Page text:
A couple of weeks ago on this blog, I detailed how an egomaniac ad agency owner committed the ultimate act of cowardice against a client, who happened to be my wife. After nearly a year of broken promises, long lulls in communication and growing frustration, she told him she was no longer interested in his company’s completion of a new website for her online business, promised due seven months earlier. So, he sued her for breach of contract. It’s all detailed here.
A reasonable businessperson would think that my business relationship with this guy would be history after he dropped multiple nuclear bombs – 1) taking on a project his firm either didn’t have the capabilities to commit or considered “small potatoes” 2) treating a customer (with whom I live) poorly, stringing her along for a year and 3) filing the lawsuit. Now that the case has been settled in binding mediation, a reasonable person would expect that I would be done with him. Instead, last week, I received this email:
“Hi Matt, sorry things didn’t work out the way your wife wanted. We really tried to make her happy. I am sure this entire thing put you in a very odd place. Please understand that I am not angry or think that this was your fault. I recently recommended you for another assignment will continue to do so. Hope to catch up with you soon.”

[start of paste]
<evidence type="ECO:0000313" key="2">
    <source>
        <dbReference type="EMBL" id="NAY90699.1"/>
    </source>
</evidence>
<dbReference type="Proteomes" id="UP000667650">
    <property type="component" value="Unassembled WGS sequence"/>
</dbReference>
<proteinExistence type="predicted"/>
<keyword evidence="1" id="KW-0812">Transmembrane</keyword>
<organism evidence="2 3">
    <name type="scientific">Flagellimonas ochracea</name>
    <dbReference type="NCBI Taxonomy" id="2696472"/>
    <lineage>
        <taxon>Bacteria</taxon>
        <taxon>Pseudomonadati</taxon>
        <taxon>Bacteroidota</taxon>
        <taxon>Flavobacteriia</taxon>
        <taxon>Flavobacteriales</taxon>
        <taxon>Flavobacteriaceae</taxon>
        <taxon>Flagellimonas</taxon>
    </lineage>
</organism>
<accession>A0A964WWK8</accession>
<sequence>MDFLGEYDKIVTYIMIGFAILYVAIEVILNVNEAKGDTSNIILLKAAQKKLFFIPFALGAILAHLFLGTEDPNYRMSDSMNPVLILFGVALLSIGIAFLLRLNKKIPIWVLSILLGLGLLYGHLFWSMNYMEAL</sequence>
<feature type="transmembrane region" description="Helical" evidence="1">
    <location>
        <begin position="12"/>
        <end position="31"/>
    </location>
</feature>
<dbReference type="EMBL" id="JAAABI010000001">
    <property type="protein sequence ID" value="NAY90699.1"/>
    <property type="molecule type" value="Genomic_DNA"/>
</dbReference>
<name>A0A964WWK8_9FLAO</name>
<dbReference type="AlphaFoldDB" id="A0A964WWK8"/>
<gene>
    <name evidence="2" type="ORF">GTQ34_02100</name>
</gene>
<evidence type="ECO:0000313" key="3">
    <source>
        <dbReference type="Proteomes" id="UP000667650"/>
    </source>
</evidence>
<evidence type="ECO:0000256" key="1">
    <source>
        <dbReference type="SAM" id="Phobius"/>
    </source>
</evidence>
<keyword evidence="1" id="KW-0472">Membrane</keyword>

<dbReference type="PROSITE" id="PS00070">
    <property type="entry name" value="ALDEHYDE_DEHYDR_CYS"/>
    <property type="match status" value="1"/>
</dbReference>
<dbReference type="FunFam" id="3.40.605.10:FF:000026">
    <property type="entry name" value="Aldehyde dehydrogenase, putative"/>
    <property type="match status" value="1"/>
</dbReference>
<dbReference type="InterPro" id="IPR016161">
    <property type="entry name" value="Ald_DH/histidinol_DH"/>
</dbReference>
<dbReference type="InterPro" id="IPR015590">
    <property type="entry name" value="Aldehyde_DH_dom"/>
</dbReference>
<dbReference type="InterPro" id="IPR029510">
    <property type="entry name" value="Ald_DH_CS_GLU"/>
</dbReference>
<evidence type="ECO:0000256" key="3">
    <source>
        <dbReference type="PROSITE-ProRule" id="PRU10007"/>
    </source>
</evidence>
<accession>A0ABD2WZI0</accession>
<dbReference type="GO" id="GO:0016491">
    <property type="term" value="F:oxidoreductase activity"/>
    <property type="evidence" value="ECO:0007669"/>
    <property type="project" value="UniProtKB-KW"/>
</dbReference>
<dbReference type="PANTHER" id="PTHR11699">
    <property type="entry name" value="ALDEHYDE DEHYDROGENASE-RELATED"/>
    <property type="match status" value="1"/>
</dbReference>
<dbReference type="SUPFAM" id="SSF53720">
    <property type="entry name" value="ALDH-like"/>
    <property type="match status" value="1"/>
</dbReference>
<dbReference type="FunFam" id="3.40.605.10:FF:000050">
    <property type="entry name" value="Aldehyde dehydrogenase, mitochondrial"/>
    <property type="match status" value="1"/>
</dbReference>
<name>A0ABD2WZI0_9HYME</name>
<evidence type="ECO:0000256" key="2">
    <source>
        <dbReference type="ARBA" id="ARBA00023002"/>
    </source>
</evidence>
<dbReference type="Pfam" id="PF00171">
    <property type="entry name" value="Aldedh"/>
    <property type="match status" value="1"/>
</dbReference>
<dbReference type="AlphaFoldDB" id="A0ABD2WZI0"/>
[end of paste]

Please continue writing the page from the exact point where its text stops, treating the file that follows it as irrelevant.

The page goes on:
Really? Really? Yes.
Emotional thoughts raced through my mind. This is crazy. Completely nuts. “Didn’t work out the way your wife wanted.” That’s the understatement of the year. “Tried to make her happy.” Bull****. This could have been my fault? My fault? “Hope to catch up with you soon.” Ya, how about half past never? There’s only one word to describe it and it’s a Yiddish one. This is chutzpah.
Didn’t this guy understand the money he cost my household in legal fees and for an expensive website that was never built? Didn’t he understand the pain he caused by forcing us to talk about this situation every night for a year instead of other more pleasant things? Didn’t he understand how he took time away from my clients to deal with this?
After fuming for a while, I decided to take a deep breath and take the advice I would give a client. Put it aside. Calm down. Detach. Give it a couple of days.
A few days later, I was ready to respond. I realized, in his world, suing people and pocketing cash is just part of the “game” of business. The way he sees it, it seems, he won this round but wants to play some more. But, just like I can’t relate to his world, he probably can’t relate to mine. So, taking the advice I would give a client in this situation, here’s how I responded:
“It is apparent that you are oblivious to my perspective on what happened, so I will keep this simple.
Please do not contact me again.
So far, so good.